The Origins and Evolution of Weak Low Ionization Quasar Absorption Line Systems

Open Access
Narayanan, Anand
Graduate Program:
Astronomy and Astrophysics
Doctor of Philosophy
Document Type:
Date of Defense:
December 06, 2007
Committee Members:
  • Jane Camilla Charlton, Committee Chair
  • Eric D Feigelson, Committee Member
  • Derek Brindley Fox, Committee Member
  • Gordon Paul Garmire, Committee Member
  • Milton Walter Cole, Committee Member
  • quasar absorption lines
  • galaxies
  • intergalactic medium
  • spectroscopy
  • absorption lines
  • circumgalactic gas
  • high velocity clouds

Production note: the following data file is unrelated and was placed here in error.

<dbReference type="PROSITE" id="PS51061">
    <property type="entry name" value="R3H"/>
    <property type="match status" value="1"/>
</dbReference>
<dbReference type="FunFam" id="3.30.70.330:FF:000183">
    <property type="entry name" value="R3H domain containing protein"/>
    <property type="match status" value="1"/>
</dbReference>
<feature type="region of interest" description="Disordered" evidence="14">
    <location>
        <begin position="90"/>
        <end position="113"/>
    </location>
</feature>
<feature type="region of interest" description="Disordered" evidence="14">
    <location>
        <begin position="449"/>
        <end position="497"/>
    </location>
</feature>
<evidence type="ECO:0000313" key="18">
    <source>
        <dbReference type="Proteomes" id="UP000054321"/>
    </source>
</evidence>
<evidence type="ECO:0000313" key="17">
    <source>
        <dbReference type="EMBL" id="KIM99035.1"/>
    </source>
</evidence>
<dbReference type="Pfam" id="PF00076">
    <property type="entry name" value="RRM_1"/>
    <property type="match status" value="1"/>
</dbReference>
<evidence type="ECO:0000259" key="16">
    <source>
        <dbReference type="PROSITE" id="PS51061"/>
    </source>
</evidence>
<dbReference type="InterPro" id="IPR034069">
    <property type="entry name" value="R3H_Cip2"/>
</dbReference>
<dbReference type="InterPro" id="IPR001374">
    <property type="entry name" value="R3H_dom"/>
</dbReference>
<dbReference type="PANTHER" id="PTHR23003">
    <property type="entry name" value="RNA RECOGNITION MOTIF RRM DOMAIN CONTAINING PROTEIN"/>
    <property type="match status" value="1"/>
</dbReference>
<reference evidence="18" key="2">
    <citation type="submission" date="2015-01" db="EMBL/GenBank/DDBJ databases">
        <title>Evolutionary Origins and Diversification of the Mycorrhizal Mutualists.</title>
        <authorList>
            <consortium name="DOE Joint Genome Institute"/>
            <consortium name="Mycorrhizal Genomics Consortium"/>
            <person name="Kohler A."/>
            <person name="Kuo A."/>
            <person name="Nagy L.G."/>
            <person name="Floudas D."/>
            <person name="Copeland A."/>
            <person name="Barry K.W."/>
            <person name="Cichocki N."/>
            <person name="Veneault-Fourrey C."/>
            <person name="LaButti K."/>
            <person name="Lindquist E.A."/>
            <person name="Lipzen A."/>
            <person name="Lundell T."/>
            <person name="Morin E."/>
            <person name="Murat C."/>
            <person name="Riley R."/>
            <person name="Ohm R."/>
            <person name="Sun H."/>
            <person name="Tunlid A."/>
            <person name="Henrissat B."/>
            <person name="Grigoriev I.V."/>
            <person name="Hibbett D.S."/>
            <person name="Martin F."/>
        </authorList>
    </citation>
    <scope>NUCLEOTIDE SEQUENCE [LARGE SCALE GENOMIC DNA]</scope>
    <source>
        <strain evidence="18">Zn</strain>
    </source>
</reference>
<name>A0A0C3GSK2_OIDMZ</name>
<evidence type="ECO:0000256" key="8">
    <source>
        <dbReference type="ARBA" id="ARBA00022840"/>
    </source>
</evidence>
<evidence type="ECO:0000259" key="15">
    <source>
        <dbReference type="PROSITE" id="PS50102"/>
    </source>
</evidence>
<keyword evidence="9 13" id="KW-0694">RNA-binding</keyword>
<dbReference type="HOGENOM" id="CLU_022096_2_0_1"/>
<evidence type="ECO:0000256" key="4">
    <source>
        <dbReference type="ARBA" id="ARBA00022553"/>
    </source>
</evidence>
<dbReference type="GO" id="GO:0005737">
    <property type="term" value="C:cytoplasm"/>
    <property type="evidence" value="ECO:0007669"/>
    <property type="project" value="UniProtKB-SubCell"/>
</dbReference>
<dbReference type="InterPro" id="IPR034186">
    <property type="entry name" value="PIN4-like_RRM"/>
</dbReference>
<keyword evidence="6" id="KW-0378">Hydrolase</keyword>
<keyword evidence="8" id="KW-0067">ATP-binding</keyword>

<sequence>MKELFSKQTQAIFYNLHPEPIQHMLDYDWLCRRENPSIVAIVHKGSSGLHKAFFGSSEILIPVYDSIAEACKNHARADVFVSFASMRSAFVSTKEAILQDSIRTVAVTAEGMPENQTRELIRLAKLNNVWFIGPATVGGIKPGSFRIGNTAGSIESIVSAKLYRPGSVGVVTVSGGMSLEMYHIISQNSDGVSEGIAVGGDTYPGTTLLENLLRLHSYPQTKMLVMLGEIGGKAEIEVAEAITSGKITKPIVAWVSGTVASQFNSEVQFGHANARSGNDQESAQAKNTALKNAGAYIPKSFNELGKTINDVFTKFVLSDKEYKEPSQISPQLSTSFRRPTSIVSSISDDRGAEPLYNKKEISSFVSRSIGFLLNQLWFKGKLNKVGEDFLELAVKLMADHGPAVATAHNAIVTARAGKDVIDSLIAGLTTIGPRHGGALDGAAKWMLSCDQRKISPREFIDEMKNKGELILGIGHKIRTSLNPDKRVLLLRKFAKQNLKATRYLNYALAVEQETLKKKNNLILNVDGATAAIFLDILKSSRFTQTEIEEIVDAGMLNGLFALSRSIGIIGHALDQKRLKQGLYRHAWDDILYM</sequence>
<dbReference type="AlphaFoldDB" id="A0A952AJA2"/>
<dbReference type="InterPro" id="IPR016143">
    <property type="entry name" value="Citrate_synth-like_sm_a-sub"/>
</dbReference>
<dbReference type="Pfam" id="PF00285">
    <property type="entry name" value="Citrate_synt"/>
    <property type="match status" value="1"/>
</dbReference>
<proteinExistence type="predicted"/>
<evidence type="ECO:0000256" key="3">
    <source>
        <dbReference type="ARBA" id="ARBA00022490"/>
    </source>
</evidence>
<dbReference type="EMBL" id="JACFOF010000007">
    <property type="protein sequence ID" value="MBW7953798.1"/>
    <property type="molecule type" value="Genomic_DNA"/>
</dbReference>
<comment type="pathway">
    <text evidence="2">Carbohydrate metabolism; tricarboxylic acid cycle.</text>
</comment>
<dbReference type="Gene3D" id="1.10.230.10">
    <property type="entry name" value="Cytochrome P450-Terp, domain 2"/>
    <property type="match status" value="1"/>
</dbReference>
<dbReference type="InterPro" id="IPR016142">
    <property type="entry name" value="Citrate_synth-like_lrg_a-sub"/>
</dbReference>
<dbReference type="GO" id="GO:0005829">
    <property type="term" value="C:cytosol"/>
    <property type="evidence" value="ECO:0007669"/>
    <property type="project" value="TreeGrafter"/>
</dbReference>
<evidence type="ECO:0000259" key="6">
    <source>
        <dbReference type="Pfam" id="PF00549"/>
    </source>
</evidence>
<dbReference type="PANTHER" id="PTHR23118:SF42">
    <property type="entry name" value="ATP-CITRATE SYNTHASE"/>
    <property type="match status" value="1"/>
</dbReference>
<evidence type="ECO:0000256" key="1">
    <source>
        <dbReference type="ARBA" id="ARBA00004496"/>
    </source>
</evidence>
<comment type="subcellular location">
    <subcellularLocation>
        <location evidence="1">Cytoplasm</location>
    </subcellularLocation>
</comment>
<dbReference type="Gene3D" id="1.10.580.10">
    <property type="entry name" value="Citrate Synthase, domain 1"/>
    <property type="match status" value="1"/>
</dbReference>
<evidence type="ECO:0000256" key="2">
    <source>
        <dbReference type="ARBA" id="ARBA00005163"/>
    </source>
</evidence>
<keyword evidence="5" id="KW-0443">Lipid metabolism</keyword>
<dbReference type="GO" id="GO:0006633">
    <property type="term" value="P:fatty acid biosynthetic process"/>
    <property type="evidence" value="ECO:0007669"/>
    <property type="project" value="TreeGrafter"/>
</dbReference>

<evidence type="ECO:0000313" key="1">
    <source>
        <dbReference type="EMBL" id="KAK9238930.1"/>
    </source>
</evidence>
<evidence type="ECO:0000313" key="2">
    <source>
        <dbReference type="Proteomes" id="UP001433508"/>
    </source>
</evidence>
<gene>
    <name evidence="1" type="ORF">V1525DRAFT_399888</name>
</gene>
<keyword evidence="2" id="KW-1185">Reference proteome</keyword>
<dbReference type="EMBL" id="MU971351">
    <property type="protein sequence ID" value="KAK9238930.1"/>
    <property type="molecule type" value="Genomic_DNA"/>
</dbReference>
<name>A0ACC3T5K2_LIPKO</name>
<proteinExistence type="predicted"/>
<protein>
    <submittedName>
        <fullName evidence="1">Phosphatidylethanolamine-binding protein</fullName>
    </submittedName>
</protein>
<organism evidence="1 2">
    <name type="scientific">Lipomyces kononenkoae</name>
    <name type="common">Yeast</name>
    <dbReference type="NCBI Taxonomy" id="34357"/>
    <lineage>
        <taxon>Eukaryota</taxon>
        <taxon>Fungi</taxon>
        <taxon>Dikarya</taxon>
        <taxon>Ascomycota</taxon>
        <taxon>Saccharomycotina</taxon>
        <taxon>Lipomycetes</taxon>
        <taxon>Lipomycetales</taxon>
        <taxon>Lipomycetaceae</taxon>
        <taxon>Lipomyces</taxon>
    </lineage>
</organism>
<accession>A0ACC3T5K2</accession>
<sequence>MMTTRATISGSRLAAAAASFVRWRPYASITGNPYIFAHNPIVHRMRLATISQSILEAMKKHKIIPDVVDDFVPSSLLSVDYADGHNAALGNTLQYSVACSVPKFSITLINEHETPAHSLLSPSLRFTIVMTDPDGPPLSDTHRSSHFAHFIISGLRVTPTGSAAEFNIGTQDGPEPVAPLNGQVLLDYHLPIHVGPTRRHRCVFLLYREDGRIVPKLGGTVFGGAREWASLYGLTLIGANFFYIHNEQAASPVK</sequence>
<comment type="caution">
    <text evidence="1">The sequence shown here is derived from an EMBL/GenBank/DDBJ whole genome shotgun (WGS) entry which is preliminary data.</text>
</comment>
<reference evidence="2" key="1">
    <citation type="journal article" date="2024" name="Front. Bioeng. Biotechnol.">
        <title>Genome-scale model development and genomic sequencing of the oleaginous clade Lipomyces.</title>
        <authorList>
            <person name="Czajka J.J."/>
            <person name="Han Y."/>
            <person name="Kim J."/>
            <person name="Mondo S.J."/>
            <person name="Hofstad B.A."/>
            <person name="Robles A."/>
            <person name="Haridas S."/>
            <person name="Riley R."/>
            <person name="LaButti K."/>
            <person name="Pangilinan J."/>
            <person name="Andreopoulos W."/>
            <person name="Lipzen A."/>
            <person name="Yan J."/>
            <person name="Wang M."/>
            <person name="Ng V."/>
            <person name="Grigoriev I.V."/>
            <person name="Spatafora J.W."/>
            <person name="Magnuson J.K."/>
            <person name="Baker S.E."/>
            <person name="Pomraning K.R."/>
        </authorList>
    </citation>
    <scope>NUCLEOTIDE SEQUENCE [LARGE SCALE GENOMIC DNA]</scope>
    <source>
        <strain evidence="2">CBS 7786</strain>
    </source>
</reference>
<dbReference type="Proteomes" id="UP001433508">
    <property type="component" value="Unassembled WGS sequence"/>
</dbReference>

This thesis examines the physical nature of the gaseous structures selected by weak MgII quasar absorption line systems. The classic quasar absorption systems such as damped Lyman-$alpha$ absorbers (DLAs), sub-DLAs and other Lyman Limit systems are widely studied because of their established association with galaxies of a wide range of morphology and luminosity. In contrast, weak MgII absorbers represent a population(s) that does not appear to be directly associated with luminous galaxies. Nonetheless, at z ~ 1, they outnumber the strong MgII absorbers by a factor of 3:1, and also account for a large fraction (> 25%) of the high column density regime of the Lyman-alpha forest. Moreover, a significant fraction of the weak MgII gas clouds have metallicities that are 0.5 - 2 dex higher than the average metallicity of DLA absorbers. In spite of such unique properties, the astrophysical structures and processes associated with weak MgII systems remain unidentified. In this thesis, I present results from UV and optical spectroscopic surveys, of ~ 100 quasars, offering a full census of weak MgII absorbers over the last 10 Gyr cosmological history of the universe, corresponding to 0 < z < 2.4. At z < 1, the redshift number density (dN/dz) estimation for weak MgII absorbers conforms with an apparent lack of evolution for a static population, in a LCDM universe. However, in the context of an evolving extragalactic ionization background radiation, which diminishes in intensity by a factor of ~ 8 from z = 1 to z = 0, the estimated dN/dz, at z = 0, for a static population of absorbers is a factor of ~ 2 larger than the observed dN/dz. This suggests that the gaseous structures that produce weak MgII absorbers are evolving from z = 1 to z =0, and are regenerated at a rate that is consistent with the observed dN/dz. Towards,high-z (z > 1), the dN/dz evolves with the number density reaching a peak at z = 1.2, thereafter declining such that there may not be a large separate population of weak absorbers at z > 2. I hypothesize this observed trend is indicative of the weak MgII clouds, at high-z, being kinematically connected to galaxies that produce strong MgII absorption. Photoionization models have suggested the weak MgII absorbing structures are unstable over astronomical timescales, because of pressure imbalance between a high density, low ionization gas phase traced by CIV lines, and a low density high ionization phase traced by MgII. The constraints on the temperature were derived from high resolution data at R = 45,000 or lower, which allowed for T ~ 10,000 K. The inference on pressure imbalance, which influences the stability of the absorber, would change if the true Doppler parameter of the low ionization lines are smaller than those derived at R = 45,000. This possibility is explored using superhigh spectral resolution (R = 120,000, FWHM = 2.5 km/s). Subaru/HDS observation of the quasar PG 1634+706, in which I demonstrate that the low ionization lines in weak absorbers are already sufficiently resolved at $R = 45,000$. The weak MgII absorbers indeed possess a phase structure that creates pressure imbalance which makes them physically transient over astronomical time-scales. I also present results from the analysis of the chemical and ionization conditions in a sample of 100 weak MgII absorbers identified in the VLT/UVES archive of quasar spectra. The analysis shows that the metallicity in a majority of the absorber's low ionization gas clouds is constrained to Z > 0.1Z_solar. It also reveals the presence of two populations, with different chemical enrichment profiles, contributing to the weak MgII absorption: (1) weak absorbers that are iron-rich, with N(FeII) ~ N(MgII), which are more common towards low (z ~ 1) redshift, and (2) weak absorbers that are iron deficient with N(FeII) < N(MgII), detected at both low (z < 1) and high (z ~ 2) redshifts. The thesis concludes with discussions on the physical nature of the gaseous structures selected by weak MgII absorbers. The fraction of iron deficient weak absorbers are chemically enriched gas clouds in the circumgalactic environments where the gas is diffuse and optically thin in HI. The absorber might correspond to interstellar gas expelled from star-forming galaxies, into their extended halo, in correlated supernova events. Some fraction of this population is also likely to arise along sight lines that intercept tidally stripped material residing in circumgalactic environments. This scenario will be more common towards high-z (z ~ 2) where the fraction of interacting galaxies, and proto-galaxies with irregular luminosity profiles are observed to be high. In these respects, weak MgII quasar absorption systems are analogous to high velocity cloud (HVC) structures at the interface of galaxies and their surrounding intergalactic medium. Additionally, the sub-population of iron-rich weak MgII absorbers, that are common only at low-z (z < 1) must be tracing Type Ia SN enriched gas in small, high metallicity pockets in dwarf galaxies, tidal debris, or other intergalactic structures.